Soaring interest rates: Hong Kong’s new mortgage borrowers and highly leveraged buyers are most at risk in the property market
- Hong Kong’s Financial Secretary Paul Chan Mo-po and HKMA chief executive Eddie Yue Wai-man both warned home buyers to be mindful of higher interest rates
- The risks have been exacerbated by the 75-point blow in Hong Kong’s base rate, in lockstep with the US Federal Reserve’s biggest one-time increase in 28 years
Hong Kong’s new mortgage borrowers and buyers who took the plunge with loans at the 2019 peak of the city’s residential property market are most vulnerable to soaring interest rates.
The risks have been exacerbated by the 75-point blow in Hong Kong’s base rate on June 16, in lockstep with the US Federal Reserve’s biggest one-time increase in 28 years. Topping off the higher rates is a bulging pipeline of new flats – estimated at 12,646 in 2022 by JLL – waiting to find buyers.
“Technically, a buyer who borrows 90 per cent of the property’s value as loan will fall into negative equity territory once the home’s value drops by more than 10 per cent,” said Albert Wong, the honorary chairman of AAHorses Mortgage Brokerage Services, who expects home prices to fall by 20 per cent in 2022 and 2023. “The property market has not factored in [the magnitude] of this round of higher interest rates, which means home prices will have room to fall.”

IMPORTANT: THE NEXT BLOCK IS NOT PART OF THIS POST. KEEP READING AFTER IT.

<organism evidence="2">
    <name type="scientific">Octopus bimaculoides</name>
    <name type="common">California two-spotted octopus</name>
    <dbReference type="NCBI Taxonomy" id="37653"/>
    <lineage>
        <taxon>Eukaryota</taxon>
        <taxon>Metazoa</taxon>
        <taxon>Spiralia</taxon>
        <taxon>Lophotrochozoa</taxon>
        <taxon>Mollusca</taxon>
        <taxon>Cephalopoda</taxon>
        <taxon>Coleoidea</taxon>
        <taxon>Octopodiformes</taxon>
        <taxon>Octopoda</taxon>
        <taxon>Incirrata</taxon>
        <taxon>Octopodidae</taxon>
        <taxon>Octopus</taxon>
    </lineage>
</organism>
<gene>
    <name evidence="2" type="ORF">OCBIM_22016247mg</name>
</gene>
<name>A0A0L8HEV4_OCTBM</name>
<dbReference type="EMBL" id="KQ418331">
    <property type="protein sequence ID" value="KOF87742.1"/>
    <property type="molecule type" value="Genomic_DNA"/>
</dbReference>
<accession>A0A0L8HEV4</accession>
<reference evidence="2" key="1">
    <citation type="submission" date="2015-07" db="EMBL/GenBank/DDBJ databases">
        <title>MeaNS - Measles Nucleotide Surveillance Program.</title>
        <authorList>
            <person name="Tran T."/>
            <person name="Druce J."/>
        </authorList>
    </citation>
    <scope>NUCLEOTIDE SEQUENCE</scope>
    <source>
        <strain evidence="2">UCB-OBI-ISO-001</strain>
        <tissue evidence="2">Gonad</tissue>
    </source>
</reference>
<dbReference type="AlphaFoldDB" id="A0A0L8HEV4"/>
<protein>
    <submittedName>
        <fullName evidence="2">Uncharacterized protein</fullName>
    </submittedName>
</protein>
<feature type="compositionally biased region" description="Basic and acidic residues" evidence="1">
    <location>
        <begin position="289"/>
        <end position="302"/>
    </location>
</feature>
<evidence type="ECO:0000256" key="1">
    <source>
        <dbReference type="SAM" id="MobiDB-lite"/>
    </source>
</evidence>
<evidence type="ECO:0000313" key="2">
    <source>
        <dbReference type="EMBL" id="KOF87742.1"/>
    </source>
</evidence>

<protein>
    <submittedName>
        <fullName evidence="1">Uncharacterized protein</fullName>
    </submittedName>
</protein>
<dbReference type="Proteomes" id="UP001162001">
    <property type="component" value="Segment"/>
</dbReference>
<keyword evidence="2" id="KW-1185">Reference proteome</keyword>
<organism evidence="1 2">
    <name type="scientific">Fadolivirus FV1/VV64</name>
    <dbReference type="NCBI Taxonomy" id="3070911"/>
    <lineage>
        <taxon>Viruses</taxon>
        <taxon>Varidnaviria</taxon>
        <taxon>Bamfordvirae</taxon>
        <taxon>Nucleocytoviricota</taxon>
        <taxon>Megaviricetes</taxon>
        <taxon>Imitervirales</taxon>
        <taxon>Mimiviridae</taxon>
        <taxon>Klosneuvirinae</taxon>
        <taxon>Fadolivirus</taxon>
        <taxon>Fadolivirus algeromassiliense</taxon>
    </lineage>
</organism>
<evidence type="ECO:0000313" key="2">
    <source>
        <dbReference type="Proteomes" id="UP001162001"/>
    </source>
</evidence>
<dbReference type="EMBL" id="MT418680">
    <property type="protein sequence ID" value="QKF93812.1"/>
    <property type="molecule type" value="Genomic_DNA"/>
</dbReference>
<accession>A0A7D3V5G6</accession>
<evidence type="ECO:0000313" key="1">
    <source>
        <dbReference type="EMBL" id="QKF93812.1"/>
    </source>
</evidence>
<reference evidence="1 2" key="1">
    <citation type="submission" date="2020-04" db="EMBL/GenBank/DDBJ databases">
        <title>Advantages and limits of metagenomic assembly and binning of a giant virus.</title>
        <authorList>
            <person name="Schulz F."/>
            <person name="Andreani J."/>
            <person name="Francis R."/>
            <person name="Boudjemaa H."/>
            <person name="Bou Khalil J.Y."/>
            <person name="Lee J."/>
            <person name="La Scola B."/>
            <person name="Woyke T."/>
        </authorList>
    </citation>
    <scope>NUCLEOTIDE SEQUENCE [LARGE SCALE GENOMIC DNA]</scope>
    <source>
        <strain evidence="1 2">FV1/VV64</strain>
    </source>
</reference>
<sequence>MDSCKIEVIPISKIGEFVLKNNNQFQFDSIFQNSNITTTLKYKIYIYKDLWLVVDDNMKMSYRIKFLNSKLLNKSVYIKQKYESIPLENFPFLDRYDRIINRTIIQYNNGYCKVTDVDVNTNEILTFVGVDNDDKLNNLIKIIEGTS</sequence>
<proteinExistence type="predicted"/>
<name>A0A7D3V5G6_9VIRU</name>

“Those who plan to apply for a 30-year mortgage loan need to carefully assess if they can afford to repay in a higher interest rate environment,” Yue said during a press conference after matching the Fed’s 75-point move.
The higher interest rates “will put pressure on the housing market,” said JLL’s Hong Kong chairman Joseph Tsang. “Mortgage borrowers with high loan-to-value ratios will suffer the most and need to pay attention.”
For now, Hong Kong’s largest commercial banks are keeping their prime rates unchanged, even after the 75 basis points delivered this week and the 75 basis points raised in March and May.
HSBC and Bank of China (Hong Kong) are keeping their prime rate unchanged at 5 per cent, while Standard Chartered kept its rate steady at 5.25 per cent. The first test of the property market’s resilience will come this weekend , when Henderson Land Development offers 182 flats at its Baker Circle Dover project in Hung Hom.
The flats, aimed at first-home buyers, are priced on average at HK$23,888 per square foot, which means the smallest unit measuring 202 square feet (18.8 square metres) will be priced at HK$4.66 million (US$590,000).
The government is keeping a close watch on how rising interest rates will affect the property market, Financial Secretary Chan said.
“Overall, we consider the property market to remain stable,” Chan said on the sidelines of South China Morning Post’s Climate Change Conference yesterday after the rate increase.
Almost half of Hong Kong’s residential property have no outstanding mortgage loans, he said. Outstanding loans have been capped at 55 per cent of the property’s value, where the average borrower spends about 36 per cent of the monthly income on repayments, he added.
“Banks have carried out stress tests on the affordability of the borrowers on the interest rate rise,” he said. “As such, I do not think we need to worry too much about the rate rise on the property market.”